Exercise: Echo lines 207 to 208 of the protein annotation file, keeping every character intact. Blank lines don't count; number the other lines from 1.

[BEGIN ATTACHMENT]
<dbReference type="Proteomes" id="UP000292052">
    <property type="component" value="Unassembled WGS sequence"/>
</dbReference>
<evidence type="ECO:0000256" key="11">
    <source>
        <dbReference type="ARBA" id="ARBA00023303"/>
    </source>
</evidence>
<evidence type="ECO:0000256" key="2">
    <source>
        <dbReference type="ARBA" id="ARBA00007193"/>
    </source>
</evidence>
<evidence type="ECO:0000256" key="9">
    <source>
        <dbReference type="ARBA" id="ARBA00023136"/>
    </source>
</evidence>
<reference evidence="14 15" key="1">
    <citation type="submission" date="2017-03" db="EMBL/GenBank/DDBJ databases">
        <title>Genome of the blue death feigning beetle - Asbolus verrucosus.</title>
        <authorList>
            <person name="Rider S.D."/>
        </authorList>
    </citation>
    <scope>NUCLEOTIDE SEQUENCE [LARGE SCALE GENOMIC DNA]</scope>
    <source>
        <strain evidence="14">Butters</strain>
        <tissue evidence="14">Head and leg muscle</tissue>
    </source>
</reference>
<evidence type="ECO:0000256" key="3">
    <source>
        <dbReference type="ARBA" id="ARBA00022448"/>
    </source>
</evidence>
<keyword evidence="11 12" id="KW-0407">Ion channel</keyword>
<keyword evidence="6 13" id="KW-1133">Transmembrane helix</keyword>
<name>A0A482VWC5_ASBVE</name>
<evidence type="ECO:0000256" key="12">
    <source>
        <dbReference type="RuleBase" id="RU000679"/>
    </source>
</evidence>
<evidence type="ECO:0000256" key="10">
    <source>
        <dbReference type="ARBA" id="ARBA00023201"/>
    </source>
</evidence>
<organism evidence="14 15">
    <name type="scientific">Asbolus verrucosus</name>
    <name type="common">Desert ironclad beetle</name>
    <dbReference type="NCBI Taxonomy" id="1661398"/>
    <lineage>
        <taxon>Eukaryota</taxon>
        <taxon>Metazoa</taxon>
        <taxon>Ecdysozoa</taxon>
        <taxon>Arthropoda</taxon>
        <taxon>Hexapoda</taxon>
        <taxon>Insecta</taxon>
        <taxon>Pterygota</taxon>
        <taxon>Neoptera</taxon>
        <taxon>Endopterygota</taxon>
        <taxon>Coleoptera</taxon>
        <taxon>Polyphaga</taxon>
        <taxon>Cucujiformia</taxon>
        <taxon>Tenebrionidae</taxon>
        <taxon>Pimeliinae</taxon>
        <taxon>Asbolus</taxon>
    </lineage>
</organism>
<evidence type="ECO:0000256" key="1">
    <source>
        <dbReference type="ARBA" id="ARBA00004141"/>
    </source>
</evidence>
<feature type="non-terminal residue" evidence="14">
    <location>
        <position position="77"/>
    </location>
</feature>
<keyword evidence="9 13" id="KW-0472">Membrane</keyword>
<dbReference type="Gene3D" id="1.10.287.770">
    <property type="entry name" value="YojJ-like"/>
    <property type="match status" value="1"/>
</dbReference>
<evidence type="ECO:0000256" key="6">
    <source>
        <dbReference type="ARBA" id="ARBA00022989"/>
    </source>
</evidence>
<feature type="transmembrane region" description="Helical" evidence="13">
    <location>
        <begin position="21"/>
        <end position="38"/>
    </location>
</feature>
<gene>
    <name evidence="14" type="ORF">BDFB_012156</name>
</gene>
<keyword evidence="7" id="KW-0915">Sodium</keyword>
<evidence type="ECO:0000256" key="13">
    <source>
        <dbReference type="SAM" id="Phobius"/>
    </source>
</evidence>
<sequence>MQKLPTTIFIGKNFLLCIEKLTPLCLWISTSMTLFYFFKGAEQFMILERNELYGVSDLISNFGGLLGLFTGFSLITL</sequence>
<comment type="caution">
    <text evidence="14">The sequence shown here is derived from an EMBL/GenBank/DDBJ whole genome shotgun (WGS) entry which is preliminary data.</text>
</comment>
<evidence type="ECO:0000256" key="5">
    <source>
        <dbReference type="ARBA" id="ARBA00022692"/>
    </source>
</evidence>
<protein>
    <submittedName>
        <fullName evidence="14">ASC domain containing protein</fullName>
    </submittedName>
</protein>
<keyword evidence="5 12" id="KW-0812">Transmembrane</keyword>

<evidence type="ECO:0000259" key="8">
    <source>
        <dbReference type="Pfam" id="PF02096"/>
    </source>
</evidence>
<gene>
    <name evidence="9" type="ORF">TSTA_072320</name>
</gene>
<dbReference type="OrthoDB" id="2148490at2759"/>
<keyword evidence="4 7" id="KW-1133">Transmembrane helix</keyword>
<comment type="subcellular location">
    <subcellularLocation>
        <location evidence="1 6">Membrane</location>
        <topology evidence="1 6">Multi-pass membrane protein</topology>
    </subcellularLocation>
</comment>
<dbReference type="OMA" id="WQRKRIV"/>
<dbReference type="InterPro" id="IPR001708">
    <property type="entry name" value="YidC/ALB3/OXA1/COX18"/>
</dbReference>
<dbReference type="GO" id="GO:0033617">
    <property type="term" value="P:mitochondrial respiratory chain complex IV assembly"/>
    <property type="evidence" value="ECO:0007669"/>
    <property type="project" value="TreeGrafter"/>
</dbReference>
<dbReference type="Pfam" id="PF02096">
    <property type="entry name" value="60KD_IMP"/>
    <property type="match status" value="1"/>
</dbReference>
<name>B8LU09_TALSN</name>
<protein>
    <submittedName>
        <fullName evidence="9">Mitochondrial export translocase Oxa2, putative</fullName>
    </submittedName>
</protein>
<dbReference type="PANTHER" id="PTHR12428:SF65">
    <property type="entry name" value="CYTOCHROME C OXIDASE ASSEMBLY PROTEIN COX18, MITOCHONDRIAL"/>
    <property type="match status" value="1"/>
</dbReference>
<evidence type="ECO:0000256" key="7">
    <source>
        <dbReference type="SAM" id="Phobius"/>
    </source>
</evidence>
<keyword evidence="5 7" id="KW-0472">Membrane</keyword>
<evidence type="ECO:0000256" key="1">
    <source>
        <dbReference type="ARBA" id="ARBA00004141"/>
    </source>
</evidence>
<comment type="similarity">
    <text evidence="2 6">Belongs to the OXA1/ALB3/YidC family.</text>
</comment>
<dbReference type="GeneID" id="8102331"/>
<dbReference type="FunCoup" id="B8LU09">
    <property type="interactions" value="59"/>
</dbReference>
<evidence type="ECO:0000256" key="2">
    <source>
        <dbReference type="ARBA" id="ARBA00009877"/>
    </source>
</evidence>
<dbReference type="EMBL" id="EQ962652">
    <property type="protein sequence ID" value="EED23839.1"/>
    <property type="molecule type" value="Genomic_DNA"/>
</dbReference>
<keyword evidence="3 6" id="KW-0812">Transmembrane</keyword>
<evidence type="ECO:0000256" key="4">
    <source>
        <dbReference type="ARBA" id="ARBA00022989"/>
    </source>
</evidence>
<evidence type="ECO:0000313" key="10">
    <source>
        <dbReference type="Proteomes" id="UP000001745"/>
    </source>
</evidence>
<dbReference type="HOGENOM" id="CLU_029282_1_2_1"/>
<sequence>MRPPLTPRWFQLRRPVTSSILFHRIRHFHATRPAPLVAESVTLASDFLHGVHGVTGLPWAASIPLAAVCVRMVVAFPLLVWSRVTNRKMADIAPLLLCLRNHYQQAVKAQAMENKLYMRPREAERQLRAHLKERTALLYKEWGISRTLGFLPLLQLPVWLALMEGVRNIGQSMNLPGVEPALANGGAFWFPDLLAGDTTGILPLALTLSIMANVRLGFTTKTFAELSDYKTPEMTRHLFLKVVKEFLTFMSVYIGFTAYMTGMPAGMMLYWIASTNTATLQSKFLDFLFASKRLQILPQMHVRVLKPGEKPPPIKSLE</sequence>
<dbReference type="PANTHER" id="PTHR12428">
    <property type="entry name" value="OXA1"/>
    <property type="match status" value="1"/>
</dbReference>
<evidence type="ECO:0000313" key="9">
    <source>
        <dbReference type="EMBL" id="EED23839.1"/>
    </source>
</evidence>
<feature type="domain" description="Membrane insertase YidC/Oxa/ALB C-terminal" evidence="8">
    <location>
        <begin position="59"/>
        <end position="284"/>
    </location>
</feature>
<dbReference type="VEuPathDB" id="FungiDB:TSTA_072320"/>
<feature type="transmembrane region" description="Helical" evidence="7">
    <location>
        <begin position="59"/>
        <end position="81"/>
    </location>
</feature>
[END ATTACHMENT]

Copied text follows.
        <dbReference type="EMBL" id="EED23839.1"/>
    </source>